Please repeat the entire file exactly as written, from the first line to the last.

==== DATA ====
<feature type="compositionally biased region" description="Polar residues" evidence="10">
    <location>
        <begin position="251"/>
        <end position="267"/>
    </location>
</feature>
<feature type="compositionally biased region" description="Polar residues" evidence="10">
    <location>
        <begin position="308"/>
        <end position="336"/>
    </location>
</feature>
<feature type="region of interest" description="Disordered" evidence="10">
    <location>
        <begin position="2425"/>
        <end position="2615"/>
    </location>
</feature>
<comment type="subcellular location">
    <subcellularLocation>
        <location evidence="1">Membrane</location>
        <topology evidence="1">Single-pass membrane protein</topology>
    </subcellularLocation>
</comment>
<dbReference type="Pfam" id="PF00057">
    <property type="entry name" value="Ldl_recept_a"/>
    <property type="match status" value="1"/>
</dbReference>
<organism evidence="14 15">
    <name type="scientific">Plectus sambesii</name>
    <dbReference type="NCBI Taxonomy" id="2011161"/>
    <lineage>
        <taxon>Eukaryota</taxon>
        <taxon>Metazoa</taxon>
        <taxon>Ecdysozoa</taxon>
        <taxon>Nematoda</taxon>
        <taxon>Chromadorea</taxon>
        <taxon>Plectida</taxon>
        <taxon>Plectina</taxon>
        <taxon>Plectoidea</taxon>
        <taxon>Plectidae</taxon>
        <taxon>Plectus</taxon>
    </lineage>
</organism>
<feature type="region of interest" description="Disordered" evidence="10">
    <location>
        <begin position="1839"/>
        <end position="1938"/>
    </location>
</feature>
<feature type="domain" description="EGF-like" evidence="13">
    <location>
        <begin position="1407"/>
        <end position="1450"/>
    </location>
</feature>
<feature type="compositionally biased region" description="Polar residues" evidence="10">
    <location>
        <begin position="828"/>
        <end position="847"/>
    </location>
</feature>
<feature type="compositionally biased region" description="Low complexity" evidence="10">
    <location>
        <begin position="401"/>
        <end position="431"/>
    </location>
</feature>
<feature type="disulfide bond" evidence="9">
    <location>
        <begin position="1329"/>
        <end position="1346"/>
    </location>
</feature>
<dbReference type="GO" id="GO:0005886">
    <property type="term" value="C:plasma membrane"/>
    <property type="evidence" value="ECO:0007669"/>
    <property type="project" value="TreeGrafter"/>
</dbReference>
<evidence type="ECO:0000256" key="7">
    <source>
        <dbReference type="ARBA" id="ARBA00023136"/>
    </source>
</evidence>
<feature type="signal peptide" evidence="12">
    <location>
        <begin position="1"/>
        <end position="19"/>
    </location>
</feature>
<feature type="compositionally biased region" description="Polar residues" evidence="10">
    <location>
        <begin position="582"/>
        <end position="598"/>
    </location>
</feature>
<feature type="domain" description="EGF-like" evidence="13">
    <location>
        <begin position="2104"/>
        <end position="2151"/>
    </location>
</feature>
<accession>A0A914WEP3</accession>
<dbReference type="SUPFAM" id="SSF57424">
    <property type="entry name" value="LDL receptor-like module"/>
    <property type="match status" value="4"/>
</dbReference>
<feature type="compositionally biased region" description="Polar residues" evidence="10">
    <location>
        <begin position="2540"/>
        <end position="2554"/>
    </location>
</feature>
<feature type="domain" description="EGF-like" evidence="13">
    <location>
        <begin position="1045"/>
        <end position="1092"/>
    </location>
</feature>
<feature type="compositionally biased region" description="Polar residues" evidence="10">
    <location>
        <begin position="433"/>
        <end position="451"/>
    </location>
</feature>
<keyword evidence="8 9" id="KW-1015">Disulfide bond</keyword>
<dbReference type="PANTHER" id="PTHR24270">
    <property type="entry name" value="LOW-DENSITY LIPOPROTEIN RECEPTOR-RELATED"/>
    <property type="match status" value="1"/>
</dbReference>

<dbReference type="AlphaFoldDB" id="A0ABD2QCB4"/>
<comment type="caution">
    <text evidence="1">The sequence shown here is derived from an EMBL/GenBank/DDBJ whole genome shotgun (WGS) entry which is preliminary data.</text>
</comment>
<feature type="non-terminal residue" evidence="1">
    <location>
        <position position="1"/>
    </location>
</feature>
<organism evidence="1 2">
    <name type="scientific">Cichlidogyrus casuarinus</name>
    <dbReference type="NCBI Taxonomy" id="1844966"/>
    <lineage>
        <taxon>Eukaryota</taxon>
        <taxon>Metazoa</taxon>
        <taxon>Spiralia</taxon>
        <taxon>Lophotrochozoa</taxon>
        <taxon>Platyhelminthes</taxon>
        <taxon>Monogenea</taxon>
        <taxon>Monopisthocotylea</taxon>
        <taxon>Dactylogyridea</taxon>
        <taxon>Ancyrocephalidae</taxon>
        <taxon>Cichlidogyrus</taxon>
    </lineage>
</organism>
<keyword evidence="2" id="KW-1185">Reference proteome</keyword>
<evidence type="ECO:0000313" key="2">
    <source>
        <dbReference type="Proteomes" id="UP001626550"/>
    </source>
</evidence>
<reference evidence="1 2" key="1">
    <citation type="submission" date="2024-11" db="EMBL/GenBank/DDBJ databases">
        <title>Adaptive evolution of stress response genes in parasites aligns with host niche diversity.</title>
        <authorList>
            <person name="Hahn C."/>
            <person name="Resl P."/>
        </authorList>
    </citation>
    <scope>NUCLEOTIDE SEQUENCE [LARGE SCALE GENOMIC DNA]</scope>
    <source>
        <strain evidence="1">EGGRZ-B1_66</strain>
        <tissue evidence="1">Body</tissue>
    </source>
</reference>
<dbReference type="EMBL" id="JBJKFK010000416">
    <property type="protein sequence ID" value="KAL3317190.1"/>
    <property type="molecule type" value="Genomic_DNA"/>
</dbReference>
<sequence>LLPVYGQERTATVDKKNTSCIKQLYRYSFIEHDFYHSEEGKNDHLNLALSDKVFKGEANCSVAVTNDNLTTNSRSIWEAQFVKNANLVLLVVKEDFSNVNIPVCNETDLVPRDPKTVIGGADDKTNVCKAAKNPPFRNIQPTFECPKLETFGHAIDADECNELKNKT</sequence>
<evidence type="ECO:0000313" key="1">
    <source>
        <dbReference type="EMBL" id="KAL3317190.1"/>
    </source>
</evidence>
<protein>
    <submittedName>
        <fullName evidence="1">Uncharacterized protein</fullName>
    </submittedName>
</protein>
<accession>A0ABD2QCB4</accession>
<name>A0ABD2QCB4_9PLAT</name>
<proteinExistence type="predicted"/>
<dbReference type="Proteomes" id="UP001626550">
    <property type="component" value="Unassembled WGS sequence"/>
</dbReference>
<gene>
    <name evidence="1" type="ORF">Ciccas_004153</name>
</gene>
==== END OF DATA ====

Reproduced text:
<feature type="compositionally biased region" description="Polar residues" evidence="10">
    <location>
        <begin position="251"/>
        <end position="267"/>
    </location>
</feature>
<feature type="compositionally biased region" description="Polar residues" evidence="10">
    <location>
        <begin position="308"/>
        <end position="336"/>
    </location>
</feature>
<feature type="region of interest" description="Disordered" evidence="10">
    <location>
        <begin position="2425"/>
        <end position="2615"/>
    </location>
</feature>
<comment type="subcellular location">
    <subcellularLocation>
        <location evidence="1">Membrane</location>
        <topology evidence="1">Single-pass membrane protein</topology>
    </subcellularLocation>
</comment>
<dbReference type="Pfam" id="PF00057">
    <property type="entry name" value="Ldl_recept_a"/>
    <property type="match status" value="1"/>
</dbReference>
<organism evidence="14 15">
    <name type="scientific">Plectus sambesii</name>
    <dbReference type="NCBI Taxonomy" id="2011161"/>
    <lineage>
        <taxon>Eukaryota</taxon>
        <taxon>Metazoa</taxon>
        <taxon>Ecdysozoa</taxon>
        <taxon>Nematoda</taxon>
        <taxon>Chromadorea</taxon>
        <taxon>Plectida</taxon>
        <taxon>Plectina</taxon>
        <taxon>Plectoidea</taxon>
        <taxon>Plectidae</taxon>
        <taxon>Plectus</taxon>
    </lineage>
</organism>
<feature type="region of interest" description="Disordered" evidence="10">
    <location>
        <begin position="1839"/>
        <end position="1938"/>
    </location>
</feature>
<feature type="domain" description="EGF-like" evidence="13">
    <location>
        <begin position="1407"/>
        <end position="1450"/>
    </location>
</feature>
<feature type="compositionally biased region" description="Polar residues" evidence="10">
    <location>
        <begin position="828"/>
        <end position="847"/>
    </location>
</feature>
<feature type="compositionally biased region" description="Low complexity" evidence="10">
    <location>
        <begin position="401"/>
        <end position="431"/>
    </location>
</feature>
<feature type="disulfide bond" evidence="9">
    <location>
        <begin position="1329"/>
        <end position="1346"/>
    </location>
</feature>
<dbReference type="GO" id="GO:0005886">
    <property type="term" value="C:plasma membrane"/>
    <property type="evidence" value="ECO:0007669"/>
    <property type="project" value="TreeGrafter"/>
</dbReference>
<evidence type="ECO:0000256" key="7">
    <source>
        <dbReference type="ARBA" id="ARBA00023136"/>
    </source>
</evidence>
<feature type="signal peptide" evidence="12">
    <location>
        <begin position="1"/>
        <end position="19"/>
    </location>
</feature>
<feature type="compositionally biased region" description="Polar residues" evidence="10">
    <location>
        <begin position="582"/>
        <end position="598"/>
    </location>
</feature>
<feature type="domain" description="EGF-like" evidence="13">
    <location>
        <begin position="2104"/>
        <end position="2151"/>
    </location>
</feature>
<accession>A0A914WEP3</accession>
<dbReference type="SUPFAM" id="SSF57424">
    <property type="entry name" value="LDL receptor-like module"/>
    <property type="match status" value="4"/>
</dbReference>
<feature type="compositionally biased region" description="Polar residues" evidence="10">
    <location>
        <begin position="2540"/>
        <end position="2554"/>
    </location>
</feature>
<feature type="domain" description="EGF-like" evidence="13">
    <location>
        <begin position="1045"/>
        <end position="1092"/>
    </location>
</feature>
<feature type="compositionally biased region" description="Polar residues" evidence="10">
    <location>
        <begin position="433"/>
        <end position="451"/>
    </location>
</feature>
<keyword evidence="8 9" id="KW-1015">Disulfide bond</keyword>
<dbReference type="PANTHER" id="PTHR24270">
    <property type="entry name" value="LOW-DENSITY LIPOPROTEIN RECEPTOR-RELATED"/>
    <property type="match status" value="1"/>
</dbReference>

<dbReference type="AlphaFoldDB" id="A0ABD2QCB4"/>
<comment type="caution">
    <text evidence="1">The sequence shown here is derived from an EMBL/GenBank/DDBJ whole genome shotgun (WGS) entry which is preliminary data.</text>
</comment>
<feature type="non-terminal residue" evidence="1">
    <location>
        <position position="1"/>
    </location>
</feature>
<organism evidence="1 2">
    <name type="scientific">Cichlidogyrus casuarinus</name>
    <dbReference type="NCBI Taxonomy" id="1844966"/>
    <lineage>
        <taxon>Eukaryota</taxon>
        <taxon>Metazoa</taxon>
        <taxon>Spiralia</taxon>
        <taxon>Lophotrochozoa</taxon>
        <taxon>Platyhelminthes</taxon>
        <taxon>Monogenea</taxon>
        <taxon>Monopisthocotylea</taxon>
        <taxon>Dactylogyridea</taxon>
        <taxon>Ancyrocephalidae</taxon>
        <taxon>Cichlidogyrus</taxon>
    </lineage>
</organism>
<keyword evidence="2" id="KW-1185">Reference proteome</keyword>
<evidence type="ECO:0000313" key="2">
    <source>
        <dbReference type="Proteomes" id="UP001626550"/>
    </source>
</evidence>
<reference evidence="1 2" key="1">
    <citation type="submission" date="2024-11" db="EMBL/GenBank/DDBJ databases">
        <title>Adaptive evolution of stress response genes in parasites aligns with host niche diversity.</title>
        <authorList>
            <person name="Hahn C."/>
            <person name="Resl P."/>
        </authorList>
    </citation>
    <scope>NUCLEOTIDE SEQUENCE [LARGE SCALE GENOMIC DNA]</scope>
    <source>
        <strain evidence="1">EGGRZ-B1_66</strain>
        <tissue evidence="1">Body</tissue>
    </source>
</reference>
<dbReference type="EMBL" id="JBJKFK010000416">
    <property type="protein sequence ID" value="KAL3317190.1"/>
    <property type="molecule type" value="Genomic_DNA"/>
</dbReference>
<sequence>LLPVYGQERTATVDKKNTSCIKQLYRYSFIEHDFYHSEEGKNDHLNLALSDKVFKGEANCSVAVTNDNLTTNSRSIWEAQFVKNANLVLLVVKEDFSNVNIPVCNETDLVPRDPKTVIGGADDKTNVCKAAKNPPFRNIQPTFECPKLETFGHAIDADECNELKNKT</sequence>
<evidence type="ECO:0000313" key="1">
    <source>
        <dbReference type="EMBL" id="KAL3317190.1"/>
    </source>
</evidence>
<protein>
    <submittedName>
        <fullName evidence="1">Uncharacterized protein</fullName>
    </submittedName>
</protein>
<accession>A0ABD2QCB4</accession>
<name>A0ABD2QCB4_9PLAT</name>
<proteinExistence type="predicted"/>
<dbReference type="Proteomes" id="UP001626550">
    <property type="component" value="Unassembled WGS sequence"/>
</dbReference>
<gene>
    <name evidence="1" type="ORF">Ciccas_004153</name>
</gene>